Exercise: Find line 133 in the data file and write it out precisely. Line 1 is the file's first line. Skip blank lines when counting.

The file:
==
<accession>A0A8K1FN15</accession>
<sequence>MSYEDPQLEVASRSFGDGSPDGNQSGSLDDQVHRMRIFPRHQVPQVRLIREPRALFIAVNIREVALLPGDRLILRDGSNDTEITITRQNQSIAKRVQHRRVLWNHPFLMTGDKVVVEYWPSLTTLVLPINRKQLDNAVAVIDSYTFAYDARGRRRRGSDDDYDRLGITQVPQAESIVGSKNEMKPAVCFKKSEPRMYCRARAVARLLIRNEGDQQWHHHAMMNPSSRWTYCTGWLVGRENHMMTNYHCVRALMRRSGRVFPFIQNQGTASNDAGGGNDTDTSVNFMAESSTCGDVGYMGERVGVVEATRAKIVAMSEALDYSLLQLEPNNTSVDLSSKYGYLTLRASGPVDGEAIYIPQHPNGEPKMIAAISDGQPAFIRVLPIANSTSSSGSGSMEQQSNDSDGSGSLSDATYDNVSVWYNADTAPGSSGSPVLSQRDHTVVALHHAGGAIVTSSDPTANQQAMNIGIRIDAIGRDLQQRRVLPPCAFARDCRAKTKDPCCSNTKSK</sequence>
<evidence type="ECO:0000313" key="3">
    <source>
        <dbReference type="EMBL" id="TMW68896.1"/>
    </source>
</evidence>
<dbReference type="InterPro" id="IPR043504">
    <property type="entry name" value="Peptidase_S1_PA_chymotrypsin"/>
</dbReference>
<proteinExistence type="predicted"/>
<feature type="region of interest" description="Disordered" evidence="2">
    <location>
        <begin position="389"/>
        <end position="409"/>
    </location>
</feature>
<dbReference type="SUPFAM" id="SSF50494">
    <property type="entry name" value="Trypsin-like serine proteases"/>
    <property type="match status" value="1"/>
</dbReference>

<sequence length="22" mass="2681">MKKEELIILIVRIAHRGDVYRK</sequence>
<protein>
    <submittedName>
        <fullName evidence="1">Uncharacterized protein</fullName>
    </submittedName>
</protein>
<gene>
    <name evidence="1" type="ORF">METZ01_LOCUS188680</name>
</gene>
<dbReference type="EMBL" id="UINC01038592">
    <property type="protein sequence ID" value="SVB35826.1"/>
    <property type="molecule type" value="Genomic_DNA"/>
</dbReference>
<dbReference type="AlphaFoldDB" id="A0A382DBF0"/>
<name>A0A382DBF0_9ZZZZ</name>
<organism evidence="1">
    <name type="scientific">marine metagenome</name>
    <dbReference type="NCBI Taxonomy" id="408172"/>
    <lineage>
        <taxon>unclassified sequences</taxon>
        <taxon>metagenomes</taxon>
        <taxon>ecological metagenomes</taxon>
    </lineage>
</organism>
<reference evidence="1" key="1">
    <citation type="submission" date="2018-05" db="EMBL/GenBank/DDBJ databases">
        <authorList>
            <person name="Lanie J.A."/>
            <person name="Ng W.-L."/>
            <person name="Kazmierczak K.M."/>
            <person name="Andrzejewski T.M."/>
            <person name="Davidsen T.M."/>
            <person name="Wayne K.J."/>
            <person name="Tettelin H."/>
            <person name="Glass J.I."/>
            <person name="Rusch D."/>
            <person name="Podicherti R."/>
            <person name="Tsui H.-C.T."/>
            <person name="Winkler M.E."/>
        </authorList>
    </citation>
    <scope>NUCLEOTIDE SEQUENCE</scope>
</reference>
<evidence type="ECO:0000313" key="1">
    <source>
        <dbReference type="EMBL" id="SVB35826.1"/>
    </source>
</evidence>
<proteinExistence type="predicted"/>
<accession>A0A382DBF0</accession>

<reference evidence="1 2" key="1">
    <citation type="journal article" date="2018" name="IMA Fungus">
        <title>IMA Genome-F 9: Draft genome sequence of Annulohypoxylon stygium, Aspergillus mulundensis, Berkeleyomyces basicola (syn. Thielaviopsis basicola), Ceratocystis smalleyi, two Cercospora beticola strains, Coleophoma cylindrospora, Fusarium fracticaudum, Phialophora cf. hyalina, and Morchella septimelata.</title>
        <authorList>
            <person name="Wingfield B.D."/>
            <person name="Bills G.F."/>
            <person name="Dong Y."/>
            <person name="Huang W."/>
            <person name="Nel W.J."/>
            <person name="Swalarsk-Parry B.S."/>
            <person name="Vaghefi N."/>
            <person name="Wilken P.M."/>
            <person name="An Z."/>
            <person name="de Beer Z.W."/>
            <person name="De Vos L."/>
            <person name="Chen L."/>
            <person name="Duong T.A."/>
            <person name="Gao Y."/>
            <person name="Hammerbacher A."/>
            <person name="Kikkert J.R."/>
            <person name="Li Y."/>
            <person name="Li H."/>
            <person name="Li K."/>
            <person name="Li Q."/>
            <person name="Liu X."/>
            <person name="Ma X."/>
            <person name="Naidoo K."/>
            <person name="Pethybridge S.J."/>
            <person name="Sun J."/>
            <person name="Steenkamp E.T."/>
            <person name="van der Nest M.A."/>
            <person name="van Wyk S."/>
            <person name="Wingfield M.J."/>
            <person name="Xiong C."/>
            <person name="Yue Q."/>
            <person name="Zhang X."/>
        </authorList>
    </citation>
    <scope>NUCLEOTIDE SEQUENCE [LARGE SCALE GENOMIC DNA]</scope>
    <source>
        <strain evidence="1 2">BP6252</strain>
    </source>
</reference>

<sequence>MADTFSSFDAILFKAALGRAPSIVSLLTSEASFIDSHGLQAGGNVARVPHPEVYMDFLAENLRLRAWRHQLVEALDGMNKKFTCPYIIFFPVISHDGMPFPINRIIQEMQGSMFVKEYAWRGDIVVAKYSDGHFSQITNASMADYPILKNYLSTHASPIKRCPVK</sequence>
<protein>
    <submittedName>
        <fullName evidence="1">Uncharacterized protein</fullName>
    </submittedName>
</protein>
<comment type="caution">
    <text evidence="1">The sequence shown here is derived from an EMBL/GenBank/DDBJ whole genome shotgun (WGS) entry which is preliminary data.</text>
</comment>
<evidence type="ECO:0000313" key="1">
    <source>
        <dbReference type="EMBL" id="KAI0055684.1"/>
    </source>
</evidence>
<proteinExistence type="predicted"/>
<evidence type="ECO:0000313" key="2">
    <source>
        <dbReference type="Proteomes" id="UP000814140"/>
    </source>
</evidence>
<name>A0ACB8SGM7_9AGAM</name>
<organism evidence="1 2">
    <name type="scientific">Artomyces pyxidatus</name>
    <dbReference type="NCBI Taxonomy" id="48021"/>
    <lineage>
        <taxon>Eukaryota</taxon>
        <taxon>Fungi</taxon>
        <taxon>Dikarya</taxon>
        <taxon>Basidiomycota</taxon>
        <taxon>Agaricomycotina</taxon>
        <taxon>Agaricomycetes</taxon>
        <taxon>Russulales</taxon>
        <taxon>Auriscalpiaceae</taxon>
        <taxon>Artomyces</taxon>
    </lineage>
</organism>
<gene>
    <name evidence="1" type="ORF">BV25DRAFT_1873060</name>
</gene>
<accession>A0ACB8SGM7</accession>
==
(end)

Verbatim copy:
    </source>